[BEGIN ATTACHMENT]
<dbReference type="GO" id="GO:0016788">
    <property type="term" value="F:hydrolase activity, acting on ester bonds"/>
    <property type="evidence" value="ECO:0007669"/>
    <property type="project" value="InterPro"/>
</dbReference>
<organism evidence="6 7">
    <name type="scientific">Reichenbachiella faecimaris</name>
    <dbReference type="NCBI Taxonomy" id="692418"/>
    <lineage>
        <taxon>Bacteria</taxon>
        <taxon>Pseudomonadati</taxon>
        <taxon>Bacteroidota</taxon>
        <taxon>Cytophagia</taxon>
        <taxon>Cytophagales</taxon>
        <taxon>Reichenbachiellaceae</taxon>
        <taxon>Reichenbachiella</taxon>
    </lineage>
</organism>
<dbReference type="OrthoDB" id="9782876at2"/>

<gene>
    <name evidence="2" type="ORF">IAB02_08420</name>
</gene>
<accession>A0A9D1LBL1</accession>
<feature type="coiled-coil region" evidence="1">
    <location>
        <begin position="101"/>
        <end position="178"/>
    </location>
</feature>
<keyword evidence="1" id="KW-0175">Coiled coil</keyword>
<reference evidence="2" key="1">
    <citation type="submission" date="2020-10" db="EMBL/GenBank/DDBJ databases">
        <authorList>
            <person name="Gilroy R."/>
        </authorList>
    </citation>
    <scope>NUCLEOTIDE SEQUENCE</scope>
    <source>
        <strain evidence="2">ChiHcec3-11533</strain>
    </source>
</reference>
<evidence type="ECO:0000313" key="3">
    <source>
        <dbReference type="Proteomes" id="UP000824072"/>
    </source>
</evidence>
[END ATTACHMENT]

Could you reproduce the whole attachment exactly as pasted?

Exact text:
<dbReference type="GO" id="GO:0016788">
    <property type="term" value="F:hydrolase activity, acting on ester bonds"/>
    <property type="evidence" value="ECO:0007669"/>
    <property type="project" value="InterPro"/>
</dbReference>
<organism evidence="6 7">
    <name type="scientific">Reichenbachiella faecimaris</name>
    <dbReference type="NCBI Taxonomy" id="692418"/>
    <lineage>
        <taxon>Bacteria</taxon>
        <taxon>Pseudomonadati</taxon>
        <taxon>Bacteroidota</taxon>
        <taxon>Cytophagia</taxon>
        <taxon>Cytophagales</taxon>
        <taxon>Reichenbachiellaceae</taxon>
        <taxon>Reichenbachiella</taxon>
    </lineage>
</organism>
<dbReference type="OrthoDB" id="9782876at2"/>

<gene>
    <name evidence="2" type="ORF">IAB02_08420</name>
</gene>
<accession>A0A9D1LBL1</accession>
<feature type="coiled-coil region" evidence="1">
    <location>
        <begin position="101"/>
        <end position="178"/>
    </location>
</feature>
<keyword evidence="1" id="KW-0175">Coiled coil</keyword>
<reference evidence="2" key="1">
    <citation type="submission" date="2020-10" db="EMBL/GenBank/DDBJ databases">
        <authorList>
            <person name="Gilroy R."/>
        </authorList>
    </citation>
    <scope>NUCLEOTIDE SEQUENCE</scope>
    <source>
        <strain evidence="2">ChiHcec3-11533</strain>
    </source>
</reference>
<evidence type="ECO:0000313" key="3">
    <source>
        <dbReference type="Proteomes" id="UP000824072"/>
    </source>
</evidence>